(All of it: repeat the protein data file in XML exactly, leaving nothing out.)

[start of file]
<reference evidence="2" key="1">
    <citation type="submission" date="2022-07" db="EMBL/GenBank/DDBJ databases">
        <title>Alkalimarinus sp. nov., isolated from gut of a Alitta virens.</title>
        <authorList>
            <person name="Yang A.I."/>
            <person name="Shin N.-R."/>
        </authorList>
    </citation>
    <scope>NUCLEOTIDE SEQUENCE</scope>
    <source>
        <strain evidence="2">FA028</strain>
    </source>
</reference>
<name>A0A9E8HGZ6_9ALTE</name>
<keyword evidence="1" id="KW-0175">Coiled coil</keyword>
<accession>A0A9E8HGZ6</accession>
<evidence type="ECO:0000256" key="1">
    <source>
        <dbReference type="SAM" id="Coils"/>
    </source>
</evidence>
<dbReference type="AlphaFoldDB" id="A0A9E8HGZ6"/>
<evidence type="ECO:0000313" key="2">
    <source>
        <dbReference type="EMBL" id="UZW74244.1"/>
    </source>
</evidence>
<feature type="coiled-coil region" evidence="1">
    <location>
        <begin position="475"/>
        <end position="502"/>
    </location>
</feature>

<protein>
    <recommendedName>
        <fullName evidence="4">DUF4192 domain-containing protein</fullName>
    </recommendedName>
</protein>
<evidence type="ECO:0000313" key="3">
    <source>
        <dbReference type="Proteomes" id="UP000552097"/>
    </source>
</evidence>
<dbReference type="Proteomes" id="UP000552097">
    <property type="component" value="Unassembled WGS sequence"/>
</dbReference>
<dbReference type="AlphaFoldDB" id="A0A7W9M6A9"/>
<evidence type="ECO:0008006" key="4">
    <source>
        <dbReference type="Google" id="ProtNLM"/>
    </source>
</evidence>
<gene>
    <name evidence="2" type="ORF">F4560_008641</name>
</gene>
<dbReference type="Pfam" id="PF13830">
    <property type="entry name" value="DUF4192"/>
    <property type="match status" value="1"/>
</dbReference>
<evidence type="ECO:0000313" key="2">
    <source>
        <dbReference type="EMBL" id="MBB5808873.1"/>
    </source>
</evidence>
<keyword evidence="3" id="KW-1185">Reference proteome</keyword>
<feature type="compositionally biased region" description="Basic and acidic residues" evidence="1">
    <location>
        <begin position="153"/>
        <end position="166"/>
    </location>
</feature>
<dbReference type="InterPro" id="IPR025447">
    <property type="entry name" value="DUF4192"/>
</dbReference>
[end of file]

<reference evidence="2" key="1">
    <citation type="submission" date="2022-07" db="EMBL/GenBank/DDBJ databases">
        <title>Alkalimarinus sp. nov., isolated from gut of a Alitta virens.</title>
        <authorList>
            <person name="Yang A.I."/>
            <person name="Shin N.-R."/>
        </authorList>
    </citation>
    <scope>NUCLEOTIDE SEQUENCE</scope>
    <source>
        <strain evidence="2">FA028</strain>
    </source>
</reference>
<name>A0A9E8HGZ6_9ALTE</name>
<keyword evidence="1" id="KW-0175">Coiled coil</keyword>
<accession>A0A9E8HGZ6</accession>
<evidence type="ECO:0000256" key="1">
    <source>
        <dbReference type="SAM" id="Coils"/>
    </source>
</evidence>
<dbReference type="AlphaFoldDB" id="A0A9E8HGZ6"/>
<evidence type="ECO:0000313" key="2">
    <source>
        <dbReference type="EMBL" id="UZW74244.1"/>
    </source>
</evidence>
<feature type="coiled-coil region" evidence="1">
    <location>
        <begin position="475"/>
        <end position="502"/>
    </location>
</feature>

<protein>
    <recommendedName>
        <fullName evidence="4">DUF4192 domain-containing protein</fullName>
    </recommendedName>
</protein>
<evidence type="ECO:0000313" key="3">
    <source>
        <dbReference type="Proteomes" id="UP000552097"/>
    </source>
</evidence>
<dbReference type="Proteomes" id="UP000552097">
    <property type="component" value="Unassembled WGS sequence"/>
</dbReference>
<dbReference type="AlphaFoldDB" id="A0A7W9M6A9"/>
<evidence type="ECO:0008006" key="4">
    <source>
        <dbReference type="Google" id="ProtNLM"/>
    </source>
</evidence>
<gene>
    <name evidence="2" type="ORF">F4560_008641</name>
</gene>
<dbReference type="Pfam" id="PF13830">
    <property type="entry name" value="DUF4192"/>
    <property type="match status" value="1"/>
</dbReference>
<evidence type="ECO:0000313" key="2">
    <source>
        <dbReference type="EMBL" id="MBB5808873.1"/>
    </source>
</evidence>
<keyword evidence="3" id="KW-1185">Reference proteome</keyword>
<feature type="compositionally biased region" description="Basic and acidic residues" evidence="1">
    <location>
        <begin position="153"/>
        <end position="166"/>
    </location>
</feature>
<dbReference type="InterPro" id="IPR025447">
    <property type="entry name" value="DUF4192"/>
</dbReference>